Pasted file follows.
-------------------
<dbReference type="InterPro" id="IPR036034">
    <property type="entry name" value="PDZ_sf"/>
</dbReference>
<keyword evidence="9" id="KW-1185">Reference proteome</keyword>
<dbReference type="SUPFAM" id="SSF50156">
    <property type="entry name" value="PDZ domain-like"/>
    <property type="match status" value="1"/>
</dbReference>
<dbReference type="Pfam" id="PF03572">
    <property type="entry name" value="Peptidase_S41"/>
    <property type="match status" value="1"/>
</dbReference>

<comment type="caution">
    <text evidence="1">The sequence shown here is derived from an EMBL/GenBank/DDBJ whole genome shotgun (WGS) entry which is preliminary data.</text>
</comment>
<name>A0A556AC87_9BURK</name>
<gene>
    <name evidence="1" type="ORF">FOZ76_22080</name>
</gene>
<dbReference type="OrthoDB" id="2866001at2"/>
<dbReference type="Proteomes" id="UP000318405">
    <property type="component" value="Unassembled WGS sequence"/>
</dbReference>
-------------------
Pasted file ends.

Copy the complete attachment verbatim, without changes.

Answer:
<dbReference type="InterPro" id="IPR036034">
    <property type="entry name" value="PDZ_sf"/>
</dbReference>
<keyword evidence="9" id="KW-1185">Reference proteome</keyword>
<dbReference type="SUPFAM" id="SSF50156">
    <property type="entry name" value="PDZ domain-like"/>
    <property type="match status" value="1"/>
</dbReference>
<dbReference type="Pfam" id="PF03572">
    <property type="entry name" value="Peptidase_S41"/>
    <property type="match status" value="1"/>
</dbReference>

<comment type="caution">
    <text evidence="1">The sequence shown here is derived from an EMBL/GenBank/DDBJ whole genome shotgun (WGS) entry which is preliminary data.</text>
</comment>
<name>A0A556AC87_9BURK</name>
<gene>
    <name evidence="1" type="ORF">FOZ76_22080</name>
</gene>
<dbReference type="OrthoDB" id="2866001at2"/>
<dbReference type="Proteomes" id="UP000318405">
    <property type="component" value="Unassembled WGS sequence"/>
</dbReference>